5: Build on wider subscription habits
In asking consumers to pay for content, it helps that subscription habits are already becoming more commonplace.
According to Deloitte’s latest Digital Media trends survey, “U.S. consumers had an average of 12 paid media and entertainment subscriptions pre-COVID-19.” That figure was even higher for some audiences, with millennials averaging 17 subscriptions.
And although many people have less money in their pockets, Deloitte’s data shows that consumers are busy adding new subscriptions (often taking advantage of trial pricing and ad-supported services), canceling old ones, and also trying out new services.
These wider subscription behaviors represent an opportunity, and a threat, that media organisations must be cognizant of.
6: Don’t overlook the need to convert non-subscribers
Alongside this, companies also need to look at the reasons why the majority of their consumers do not subscribe and double down on efforts to convert that audience.
The market research company Resonate identified four potential target groups for publishers:
- Those who do not have a digital subscription because they feel there is already plenty of free content.
- Those who do not have a digital subscription because they are not interested
- Those who don’t have a digital subscription because it is too expensive.
- Those who are engaged with newspapers online.
Understanding the information needs and consumption habits of these audiences is vital, as is creating compelling offers to reach out and convert them into subscribers.
There’s no agreement about what constitutes best practice. Tactics such as the deployment of special sign-up offers, whether you do / do not provide COVID-19 content for free, subscription costs, and deviating from a “one-size-fits-all” subscription model, will vary from publisher to publisher.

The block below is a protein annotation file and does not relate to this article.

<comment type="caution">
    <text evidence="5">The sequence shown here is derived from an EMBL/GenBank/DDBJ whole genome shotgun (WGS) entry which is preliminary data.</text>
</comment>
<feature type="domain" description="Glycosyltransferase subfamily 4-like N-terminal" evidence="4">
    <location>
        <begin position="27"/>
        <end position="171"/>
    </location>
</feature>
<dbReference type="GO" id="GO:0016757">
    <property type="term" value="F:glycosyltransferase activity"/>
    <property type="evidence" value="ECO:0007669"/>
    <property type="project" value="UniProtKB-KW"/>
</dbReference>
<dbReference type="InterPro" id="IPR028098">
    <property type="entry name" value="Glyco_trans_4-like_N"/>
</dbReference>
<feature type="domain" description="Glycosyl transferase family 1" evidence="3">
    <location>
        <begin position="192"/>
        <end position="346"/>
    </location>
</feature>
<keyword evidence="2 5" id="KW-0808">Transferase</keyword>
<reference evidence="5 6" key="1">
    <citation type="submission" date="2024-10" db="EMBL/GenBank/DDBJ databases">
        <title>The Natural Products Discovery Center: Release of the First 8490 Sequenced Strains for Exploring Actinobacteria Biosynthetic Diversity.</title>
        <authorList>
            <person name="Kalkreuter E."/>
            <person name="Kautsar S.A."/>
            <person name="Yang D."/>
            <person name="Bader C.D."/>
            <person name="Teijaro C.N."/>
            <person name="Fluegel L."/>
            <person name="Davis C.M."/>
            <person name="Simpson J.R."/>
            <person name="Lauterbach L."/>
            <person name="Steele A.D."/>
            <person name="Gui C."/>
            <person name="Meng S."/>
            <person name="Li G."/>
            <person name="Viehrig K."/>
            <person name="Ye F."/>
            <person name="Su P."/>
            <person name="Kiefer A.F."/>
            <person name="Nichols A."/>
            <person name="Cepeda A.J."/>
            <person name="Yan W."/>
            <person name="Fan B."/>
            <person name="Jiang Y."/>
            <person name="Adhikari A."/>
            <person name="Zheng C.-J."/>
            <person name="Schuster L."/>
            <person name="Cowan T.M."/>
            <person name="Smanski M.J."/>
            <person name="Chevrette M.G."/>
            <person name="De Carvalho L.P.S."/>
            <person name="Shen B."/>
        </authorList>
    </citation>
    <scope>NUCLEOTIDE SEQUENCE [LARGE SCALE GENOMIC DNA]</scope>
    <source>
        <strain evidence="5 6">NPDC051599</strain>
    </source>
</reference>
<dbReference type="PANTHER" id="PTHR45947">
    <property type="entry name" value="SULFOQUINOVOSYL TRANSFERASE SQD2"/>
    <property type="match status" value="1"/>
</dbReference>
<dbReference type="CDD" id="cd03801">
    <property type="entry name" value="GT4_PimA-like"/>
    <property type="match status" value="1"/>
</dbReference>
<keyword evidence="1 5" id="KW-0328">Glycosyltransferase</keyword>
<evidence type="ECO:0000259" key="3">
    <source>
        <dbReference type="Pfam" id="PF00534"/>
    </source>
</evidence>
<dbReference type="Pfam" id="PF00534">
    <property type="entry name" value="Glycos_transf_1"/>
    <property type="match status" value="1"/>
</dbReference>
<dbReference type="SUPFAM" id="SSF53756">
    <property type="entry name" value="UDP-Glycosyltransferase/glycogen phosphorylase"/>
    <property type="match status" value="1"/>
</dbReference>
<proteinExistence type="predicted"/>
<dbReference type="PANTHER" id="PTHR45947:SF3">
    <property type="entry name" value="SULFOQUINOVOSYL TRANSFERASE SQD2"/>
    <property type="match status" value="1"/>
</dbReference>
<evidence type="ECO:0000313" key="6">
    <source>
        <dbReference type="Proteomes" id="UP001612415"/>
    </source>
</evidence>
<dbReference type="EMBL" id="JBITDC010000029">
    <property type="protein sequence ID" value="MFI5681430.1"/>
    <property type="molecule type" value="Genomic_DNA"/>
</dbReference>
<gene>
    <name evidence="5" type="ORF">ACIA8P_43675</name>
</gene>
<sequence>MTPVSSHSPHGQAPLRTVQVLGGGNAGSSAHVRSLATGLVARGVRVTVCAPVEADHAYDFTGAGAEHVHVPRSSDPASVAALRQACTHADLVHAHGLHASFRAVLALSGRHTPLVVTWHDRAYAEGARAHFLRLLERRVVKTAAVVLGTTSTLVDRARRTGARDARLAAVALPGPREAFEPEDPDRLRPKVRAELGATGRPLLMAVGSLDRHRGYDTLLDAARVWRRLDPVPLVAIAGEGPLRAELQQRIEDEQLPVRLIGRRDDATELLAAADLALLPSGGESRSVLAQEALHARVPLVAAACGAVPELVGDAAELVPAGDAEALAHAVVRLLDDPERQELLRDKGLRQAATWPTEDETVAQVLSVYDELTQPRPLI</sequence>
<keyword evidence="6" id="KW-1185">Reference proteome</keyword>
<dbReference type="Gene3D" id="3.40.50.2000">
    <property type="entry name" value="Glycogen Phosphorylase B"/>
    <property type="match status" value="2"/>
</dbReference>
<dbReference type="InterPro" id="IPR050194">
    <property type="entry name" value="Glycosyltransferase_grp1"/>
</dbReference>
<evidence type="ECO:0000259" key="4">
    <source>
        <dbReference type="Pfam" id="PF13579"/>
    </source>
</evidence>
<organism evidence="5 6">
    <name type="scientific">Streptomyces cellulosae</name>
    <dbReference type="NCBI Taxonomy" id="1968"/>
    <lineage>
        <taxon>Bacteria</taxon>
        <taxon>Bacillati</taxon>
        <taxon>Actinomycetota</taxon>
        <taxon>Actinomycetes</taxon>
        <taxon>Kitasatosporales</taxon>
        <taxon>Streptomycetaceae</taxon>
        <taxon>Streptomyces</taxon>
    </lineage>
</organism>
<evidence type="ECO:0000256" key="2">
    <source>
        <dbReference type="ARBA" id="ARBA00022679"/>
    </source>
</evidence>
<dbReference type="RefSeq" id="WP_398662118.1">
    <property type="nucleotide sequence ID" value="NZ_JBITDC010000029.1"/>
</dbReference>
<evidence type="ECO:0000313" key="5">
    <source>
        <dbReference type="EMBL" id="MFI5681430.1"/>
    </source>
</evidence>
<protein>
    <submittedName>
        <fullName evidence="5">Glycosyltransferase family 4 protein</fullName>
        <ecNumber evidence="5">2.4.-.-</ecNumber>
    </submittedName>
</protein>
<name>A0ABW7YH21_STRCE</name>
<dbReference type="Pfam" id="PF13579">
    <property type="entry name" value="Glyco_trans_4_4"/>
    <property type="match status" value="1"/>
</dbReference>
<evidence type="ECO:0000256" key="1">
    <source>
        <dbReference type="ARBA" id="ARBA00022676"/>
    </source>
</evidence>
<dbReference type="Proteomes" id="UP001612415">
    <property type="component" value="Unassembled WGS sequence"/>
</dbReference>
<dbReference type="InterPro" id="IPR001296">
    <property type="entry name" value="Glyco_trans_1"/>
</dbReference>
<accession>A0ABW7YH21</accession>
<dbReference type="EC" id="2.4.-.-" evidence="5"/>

That said, especially for news publishers, the pandemic has arguably created an environment where consumers may be more receptive to subscribing, and where the reason for doing so can be more readily understood. It’s an opportunity that publishers need to capitalise on.
7: Become an audience first organisation
“Digital and print media companies wondering how best to keep new subscribers who signed up during the pandemic will need to prove to readers that their publication is invaluable after the crisis,” writes AdWeek’s Sara Jerde.
“Businesses that focus on the audience first and advertising second will be better equipped to handle the consequences of the pandemic,” argues Curtis Huber, Senior Director of Circulation and Audience Revenue at the Seattle Times.
For companies who have seen a bump in subscribers as a result of the coronavirus, retention will be key.
That may mean deploying dynamic pricing, bundling and other techniques, such as highlighting none COVID-19 related content, which may appeal to a subscriber’s wider interests.
Reducing churn, developing strategies for building loyalty, and generating recurring income from subscribers, is essential if an “audience first” approach is your new revenue model.
This is especially important given that advertising revenues are not expected to return to previously project levels for some time. As a result, subscriptions and reader revenue are only going to become more important to publishers as we all adapt to this “new normal.”